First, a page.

The Hewlett Foundation Blog
July 30, 2014 — By Daniel Stid
In recent weeks Jonathan Rauch of the Brookings Institution has been sending me quotes from James Q. Wilson’s 1962 book, The Amateur Democrat: Club Politics in Three Cities. And I in turn have been sending these missives on, like precious snippets of political science samizdat, to other friends and colleagues, noting that, when it comes to diagnosing the root causes of our current political quandaries, we are all struggling to climb the mountain, only to arrive at the peak and find a sign indicating that Wilson was here more than 50 years ago. Rather than keep circulating Wilson’s wisdom on the QT, I thought I’d share some telling pieces of it in this post so that we could all wrestle with its implications.
Wilson’s book looked at the contest between what he termed “amateur” Democratic Party reformers in New York, Chicago, and Los Angeles and their rivals—the political professionals in the party machines from whom they were seeking to wrest power. What distinguished amateurs from professionals was not their relative seriousness or dedication but rather a reliance on what Wilson termed purposive incentives instead of the material interests that had long fueled American politics in the form of patronage jobs for the party faithful, pork barrel spending, and the perquisites of office.
“The amateur believes that political parties ought to be programmatic, internally democratic, and largely free of reliance on material incentives such as patronage. A programmatic party would offer a real policy alternative to the opposition party. A vote for the party would be as much, or more, a deliberate vote for a clear and specific set of proposals, linked by a common point of view or philosophy of government, as it would be a vote for a set of leaders. The programmatic basis of one party would, to some extent, compel an expression of purpose by the opposing party and thus lead to the realignment of both parties nationally, with liberals in one and conservatives in the other.”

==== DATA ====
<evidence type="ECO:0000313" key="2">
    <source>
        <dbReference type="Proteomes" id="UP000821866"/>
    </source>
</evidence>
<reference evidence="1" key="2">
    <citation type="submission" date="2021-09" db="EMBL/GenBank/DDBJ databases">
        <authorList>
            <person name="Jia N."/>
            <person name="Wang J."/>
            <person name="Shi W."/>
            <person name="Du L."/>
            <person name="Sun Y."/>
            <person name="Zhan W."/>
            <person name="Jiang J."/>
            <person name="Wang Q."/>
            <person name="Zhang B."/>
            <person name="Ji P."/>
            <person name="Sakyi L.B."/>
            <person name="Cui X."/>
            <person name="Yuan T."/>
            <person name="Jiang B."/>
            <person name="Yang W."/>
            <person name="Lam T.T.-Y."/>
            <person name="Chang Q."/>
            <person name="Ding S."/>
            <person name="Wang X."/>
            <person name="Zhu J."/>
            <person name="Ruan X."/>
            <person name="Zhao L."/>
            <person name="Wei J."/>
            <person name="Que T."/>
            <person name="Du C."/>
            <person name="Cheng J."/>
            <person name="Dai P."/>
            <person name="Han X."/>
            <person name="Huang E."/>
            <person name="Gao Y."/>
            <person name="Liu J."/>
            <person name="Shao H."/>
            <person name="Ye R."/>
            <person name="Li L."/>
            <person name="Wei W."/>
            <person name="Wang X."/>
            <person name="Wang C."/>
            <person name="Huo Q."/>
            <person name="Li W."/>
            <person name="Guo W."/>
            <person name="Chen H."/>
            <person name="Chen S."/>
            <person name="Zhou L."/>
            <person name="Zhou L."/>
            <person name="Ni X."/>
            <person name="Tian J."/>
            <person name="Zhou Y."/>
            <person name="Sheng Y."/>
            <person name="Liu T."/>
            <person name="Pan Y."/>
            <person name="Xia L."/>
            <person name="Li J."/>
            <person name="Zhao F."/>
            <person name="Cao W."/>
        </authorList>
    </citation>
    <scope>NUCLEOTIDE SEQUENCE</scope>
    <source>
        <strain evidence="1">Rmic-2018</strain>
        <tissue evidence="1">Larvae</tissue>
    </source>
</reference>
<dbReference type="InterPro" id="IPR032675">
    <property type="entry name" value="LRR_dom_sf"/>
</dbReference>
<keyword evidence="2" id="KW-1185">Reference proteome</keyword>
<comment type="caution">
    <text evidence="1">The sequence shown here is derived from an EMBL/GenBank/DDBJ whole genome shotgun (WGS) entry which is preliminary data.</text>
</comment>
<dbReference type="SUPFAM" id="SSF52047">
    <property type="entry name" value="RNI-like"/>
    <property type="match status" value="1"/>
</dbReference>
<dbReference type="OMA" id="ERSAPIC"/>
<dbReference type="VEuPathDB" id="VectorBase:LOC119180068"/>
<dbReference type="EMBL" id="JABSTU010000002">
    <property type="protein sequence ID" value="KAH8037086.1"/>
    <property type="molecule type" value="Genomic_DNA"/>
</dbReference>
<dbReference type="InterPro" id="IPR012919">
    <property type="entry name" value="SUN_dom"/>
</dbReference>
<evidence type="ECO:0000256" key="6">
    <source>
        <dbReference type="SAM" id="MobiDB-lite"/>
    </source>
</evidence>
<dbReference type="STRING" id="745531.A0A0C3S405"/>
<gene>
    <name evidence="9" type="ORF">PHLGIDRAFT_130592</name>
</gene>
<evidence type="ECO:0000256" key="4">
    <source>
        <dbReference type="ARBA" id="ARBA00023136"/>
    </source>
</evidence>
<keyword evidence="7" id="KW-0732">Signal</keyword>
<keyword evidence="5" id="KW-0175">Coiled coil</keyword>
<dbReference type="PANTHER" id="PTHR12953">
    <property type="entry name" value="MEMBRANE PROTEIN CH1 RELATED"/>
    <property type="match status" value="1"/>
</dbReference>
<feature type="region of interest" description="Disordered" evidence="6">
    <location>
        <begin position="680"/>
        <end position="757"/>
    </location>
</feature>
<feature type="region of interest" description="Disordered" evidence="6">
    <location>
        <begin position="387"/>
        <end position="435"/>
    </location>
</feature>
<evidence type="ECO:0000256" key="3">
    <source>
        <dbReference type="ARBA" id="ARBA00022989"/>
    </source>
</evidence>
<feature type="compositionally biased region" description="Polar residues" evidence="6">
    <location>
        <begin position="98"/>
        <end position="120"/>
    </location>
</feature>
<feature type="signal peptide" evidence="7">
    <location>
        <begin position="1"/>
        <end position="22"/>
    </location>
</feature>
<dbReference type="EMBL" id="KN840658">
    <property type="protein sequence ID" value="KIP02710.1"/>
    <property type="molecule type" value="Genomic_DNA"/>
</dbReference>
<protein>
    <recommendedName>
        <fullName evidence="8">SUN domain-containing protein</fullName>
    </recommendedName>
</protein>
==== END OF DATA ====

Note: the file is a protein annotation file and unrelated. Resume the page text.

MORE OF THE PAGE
While Wilson was writing in 1962 about amateur reformers in the Democratic Party, he was really writing about a new mode of politics cutting across parties. Indeed, as he acknowledged in his preface to subsequent editions of the book, the Goldwater campaign of 1964, with Ronald Reagan and William F. Buckley in the vanguard, marked “the greatest victory of the amateur spirit in recent American politics.”
The problem with the amateur spirit is that, for all of its moral clarity (if not superiority) relative to a world governed by cigar-chomping political bosses, its pervasive spread in the ensuing decades has created new and more intractable problems of governance in the United States. As Wilson prophesied all too well, with these developments “the need to employ issues as incentives and to distinguish one’s party from the opposition along policy lines will be intensified, social cleavages will be exaggerated, party leaders will tend to be men skilled in the rhetorical arts, and the party’s ability to produce agreement by trading issue-free resources will be reduced.”
The amateur spirit, and the disdain it has for compromise and trade-offs, is not a suitable approach for governance in a continental republic that intentionally encompasses a tremendous diversity of interests and whose core constitutional arrangements are designed to separate, check, balance, and decentralize power. But, for better or worse, we are all amateurs now; we certainly are governed by them. The question is, given where we are, what we can do about it? Sadly we don’t have James Q. Wilson with us today to help us sort this out. We all will need to figure this one out ourselves. We welcome your ideas!